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Special Issue "Unmanned Aerial Vehicle Sensor Networks"

A special issue of Sensors (ISSN 1424-8220). This special issue belongs to the section "Sensor Networks".

Deadline for manuscript submissions: closed (31 December 2020).

Special Issue Editors

Dr. Juan Alberto Besada Portas
E-Mail Website
Guest Editor
Signals, Systems and Radiocommunications Department, Universidad Politécnica de Madrid, Madrid 28040, Spain
Interests: UAV traffic management; drone applications; air traffic management; data fusion
Special Issues and Collections in MDPI journals
Dr. Ana Bernardos
E-Mail Website
Guest Editor
Information Processing and Telecommunications Center, Polytechnic University of Madrid, 28040 Madrid, Spain
Interests: drone applications; data fusion; interaction; augmented reality; data analytics
Special Issues and Collections in MDPI journals

Special Issue Information

Dear Colleagues,

In recent years, drone-embarked real-time sensing applications have bloomed, ranging from aerial surveillance to remote infrastructure state monitoring, terrain surveying, etc. Those applications demand robust and high-bandwidth communication coverage, even at remote areas, also imposing high computation demands, quite often in a distributed environment involving cloud and edged computing. Further, drone command and control, especially for beyond line of sight (BVLOS) applications, demands low-latency robust communication of telemetry, command orders, and quite often video for the remote pilot. Moreover, drones are gaining autonomy and capabilities to coordinate their operations, either to avoid conflicts or to perform missions cooperatively (i.e., drone swarms). Finally, new safety requirements are being imposed on drones’ operations, to be able to use them in higher-population areas. One of the most relevant requirements is the need to integrate themselves with UAV traffic management (UTM) systems, formed of a collection of distributed preflight and along-flight traffic coordination services demanding a bidirectional datalink to the drones and/or the pilots.

Summarizing, drones can be seen as aerial (mobile) IoT sensing platforms with different communication/coordination needs both for operating safely and for performing their very diverse intended missions.

The aim of this Special Issue is to solicit papers from academia and industry researchers with original and innovative works on all aspects of UAV sensor networks, ranging from communication architectures to sensing/information topologies and mission coordination, which review and report on the start-of-the-art, highlight challenges, and point to future directions.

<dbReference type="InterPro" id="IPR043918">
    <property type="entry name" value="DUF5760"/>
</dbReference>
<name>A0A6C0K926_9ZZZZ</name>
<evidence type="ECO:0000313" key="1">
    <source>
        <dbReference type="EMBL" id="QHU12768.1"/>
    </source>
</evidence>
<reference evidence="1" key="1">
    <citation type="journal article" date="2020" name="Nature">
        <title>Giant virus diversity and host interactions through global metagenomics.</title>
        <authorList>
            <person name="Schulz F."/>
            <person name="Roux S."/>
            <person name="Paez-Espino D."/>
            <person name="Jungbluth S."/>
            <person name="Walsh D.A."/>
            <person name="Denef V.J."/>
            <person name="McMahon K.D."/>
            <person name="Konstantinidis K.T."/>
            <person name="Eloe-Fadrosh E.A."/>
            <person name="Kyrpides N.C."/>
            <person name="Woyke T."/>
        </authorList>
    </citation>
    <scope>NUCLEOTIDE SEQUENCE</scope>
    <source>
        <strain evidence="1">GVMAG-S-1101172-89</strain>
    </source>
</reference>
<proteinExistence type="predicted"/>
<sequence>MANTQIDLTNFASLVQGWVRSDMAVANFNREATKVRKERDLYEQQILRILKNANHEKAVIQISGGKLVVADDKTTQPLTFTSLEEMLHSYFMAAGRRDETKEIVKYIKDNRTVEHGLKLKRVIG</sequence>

Topics of interest include but are not limited to:

  • 5G for UAV sensor networks
  • Ad hoc UAV sensor networks
  • Real-time Information processing in UAV sensor networks
  • Cooperative sensing for UAV sensor networks
  • UTM architectures, communication needs
  • Interaction with UAV sensor networks
  • Testbed, benchmark, and simulation studies in UAV sensor networks
  • Security and privacy issues in UAV sensor networks

Dr. Ana Bernardos
Dr. Juan Besada
Guest Editors

Manuscript Submission Information

Manuscripts should be submitted online at www.mdpi.com by registering and logging in to this website. Once you are registered, click here to go to the submission form. Manuscripts can be submitted until the deadline. All papers will be peer-reviewed. Accepted papers will be published continuously in the journal (as soon as accepted) and will be listed together on the special issue website. Research articles, review articles as well as short communications are invited. For planned papers, a title and short abstract (about 100 words) can be sent to the Editorial Office for announcement on this website.

Submitted manuscripts should not have been published previously, nor be under consideration for publication elsewhere (except conference proceedings papers). All manuscripts are thoroughly refereed through a single-blind peer-review process. A guide for authors and other relevant information for submission of manuscripts is available on the Instructions for Authors page. Sensors is an international peer-reviewed open access semimonthly journal published by MDPI.

Please visit the Instructions for Authors page before submitting a manuscript. The Article Processing Charge (APC) for publication in this open access journal is 2200 CHF (Swiss Francs). Submitted papers should be well formatted and use good English. Authors may use MDPI's English editing service prior to publication or during author revisions.